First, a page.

You could make the corpse a person and change the standard responses to something more suitable, which is probably something you’d have to do anyway.

I’ve done both. The latter is probably better if you have lots of other interactions with NPCs (all of which you have to remember to block for dead persons), while the former might be better if you have many NPCs that can get killed (in which case it would be tedious to make separate corpse objects for each) and do not have much interactions with them.

Another possibility, which I used in Fate, is to give every person a part called the body (“A body is a kind of thing. A body is part of every person. The description of a body is “[if the body is part of something]A normal, human body.[otherwise]The body lies in a pool of blood.[end if]””). When they were killed I moved that part to the location. This allows you to have a body as an inanimate thing, while you still don’t have to declare a corpse by hand for every NPC.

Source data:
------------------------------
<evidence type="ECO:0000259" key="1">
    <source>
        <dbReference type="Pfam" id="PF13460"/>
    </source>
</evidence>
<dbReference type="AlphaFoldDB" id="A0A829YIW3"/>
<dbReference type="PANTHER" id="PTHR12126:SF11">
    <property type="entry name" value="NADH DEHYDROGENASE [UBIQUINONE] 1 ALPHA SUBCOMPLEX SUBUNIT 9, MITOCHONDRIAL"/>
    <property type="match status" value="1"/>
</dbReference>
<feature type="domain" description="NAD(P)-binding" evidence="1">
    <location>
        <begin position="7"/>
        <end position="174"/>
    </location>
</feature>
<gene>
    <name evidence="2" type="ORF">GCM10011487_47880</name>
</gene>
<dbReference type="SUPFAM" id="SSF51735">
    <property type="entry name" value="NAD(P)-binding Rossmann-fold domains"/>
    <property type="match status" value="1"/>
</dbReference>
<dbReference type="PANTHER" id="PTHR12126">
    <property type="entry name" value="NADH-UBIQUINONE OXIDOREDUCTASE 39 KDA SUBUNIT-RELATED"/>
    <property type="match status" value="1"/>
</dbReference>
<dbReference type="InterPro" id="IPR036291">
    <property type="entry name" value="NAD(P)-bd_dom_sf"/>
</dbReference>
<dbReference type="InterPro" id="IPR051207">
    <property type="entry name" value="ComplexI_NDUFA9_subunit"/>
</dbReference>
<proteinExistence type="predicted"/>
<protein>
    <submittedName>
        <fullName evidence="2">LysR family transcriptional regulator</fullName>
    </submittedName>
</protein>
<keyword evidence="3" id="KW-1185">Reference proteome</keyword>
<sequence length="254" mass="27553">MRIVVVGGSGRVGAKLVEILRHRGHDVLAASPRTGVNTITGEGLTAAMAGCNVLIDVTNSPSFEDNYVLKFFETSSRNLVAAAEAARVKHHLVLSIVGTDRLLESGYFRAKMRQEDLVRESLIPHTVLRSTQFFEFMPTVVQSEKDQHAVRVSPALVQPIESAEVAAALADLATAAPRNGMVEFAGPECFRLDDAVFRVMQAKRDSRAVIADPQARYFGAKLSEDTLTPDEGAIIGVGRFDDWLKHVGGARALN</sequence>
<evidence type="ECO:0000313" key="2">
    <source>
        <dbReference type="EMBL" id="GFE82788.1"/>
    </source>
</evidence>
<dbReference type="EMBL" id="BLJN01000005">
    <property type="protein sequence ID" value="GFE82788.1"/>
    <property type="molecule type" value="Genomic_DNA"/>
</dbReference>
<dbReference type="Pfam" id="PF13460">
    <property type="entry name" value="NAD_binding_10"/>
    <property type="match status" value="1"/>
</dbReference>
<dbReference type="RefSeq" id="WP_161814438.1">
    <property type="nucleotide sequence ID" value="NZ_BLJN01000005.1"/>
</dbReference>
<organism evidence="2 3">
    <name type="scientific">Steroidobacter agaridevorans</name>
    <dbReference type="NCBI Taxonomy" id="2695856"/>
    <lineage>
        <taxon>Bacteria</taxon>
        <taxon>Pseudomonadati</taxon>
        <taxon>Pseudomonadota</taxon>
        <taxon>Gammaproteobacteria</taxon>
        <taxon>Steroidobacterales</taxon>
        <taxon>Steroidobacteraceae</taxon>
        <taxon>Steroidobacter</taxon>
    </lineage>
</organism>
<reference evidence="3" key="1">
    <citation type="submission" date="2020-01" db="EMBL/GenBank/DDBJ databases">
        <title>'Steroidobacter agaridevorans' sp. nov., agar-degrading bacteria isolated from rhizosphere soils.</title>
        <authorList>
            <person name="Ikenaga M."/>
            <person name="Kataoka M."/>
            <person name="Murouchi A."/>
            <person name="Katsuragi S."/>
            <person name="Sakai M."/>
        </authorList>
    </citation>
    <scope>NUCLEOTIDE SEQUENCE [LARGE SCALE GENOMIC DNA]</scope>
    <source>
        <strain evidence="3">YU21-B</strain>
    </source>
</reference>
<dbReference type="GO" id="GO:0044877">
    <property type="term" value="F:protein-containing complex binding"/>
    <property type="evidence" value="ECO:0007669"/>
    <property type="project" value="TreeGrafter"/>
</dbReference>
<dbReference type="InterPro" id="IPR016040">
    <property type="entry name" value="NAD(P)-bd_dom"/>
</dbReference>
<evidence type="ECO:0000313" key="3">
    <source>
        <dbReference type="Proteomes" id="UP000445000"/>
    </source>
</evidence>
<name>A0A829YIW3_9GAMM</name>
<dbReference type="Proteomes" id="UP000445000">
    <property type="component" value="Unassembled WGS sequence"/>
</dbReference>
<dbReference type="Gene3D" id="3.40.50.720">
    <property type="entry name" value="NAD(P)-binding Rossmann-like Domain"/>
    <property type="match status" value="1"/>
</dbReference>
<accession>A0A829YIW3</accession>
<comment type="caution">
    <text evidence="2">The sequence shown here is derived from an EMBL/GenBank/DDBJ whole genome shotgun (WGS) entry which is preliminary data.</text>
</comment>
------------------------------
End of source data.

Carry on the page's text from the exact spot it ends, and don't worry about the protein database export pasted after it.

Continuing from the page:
I may be wrong, but I’m under the impression that it is English idiom to say “on the body”, as in “On the body you find four cigarettes.”. This means you could just make the corpse a supporter.

If you are going to use dead bodies, I have some code you might find useful. I’ll put it behind spoiler tags. It’s only applicable to your scenario 1, though.

[spoiler]Code for allowing people to pick items up from a dead person, if you decide to keep the person and give the person a property “killed” (from Inform ATTACK):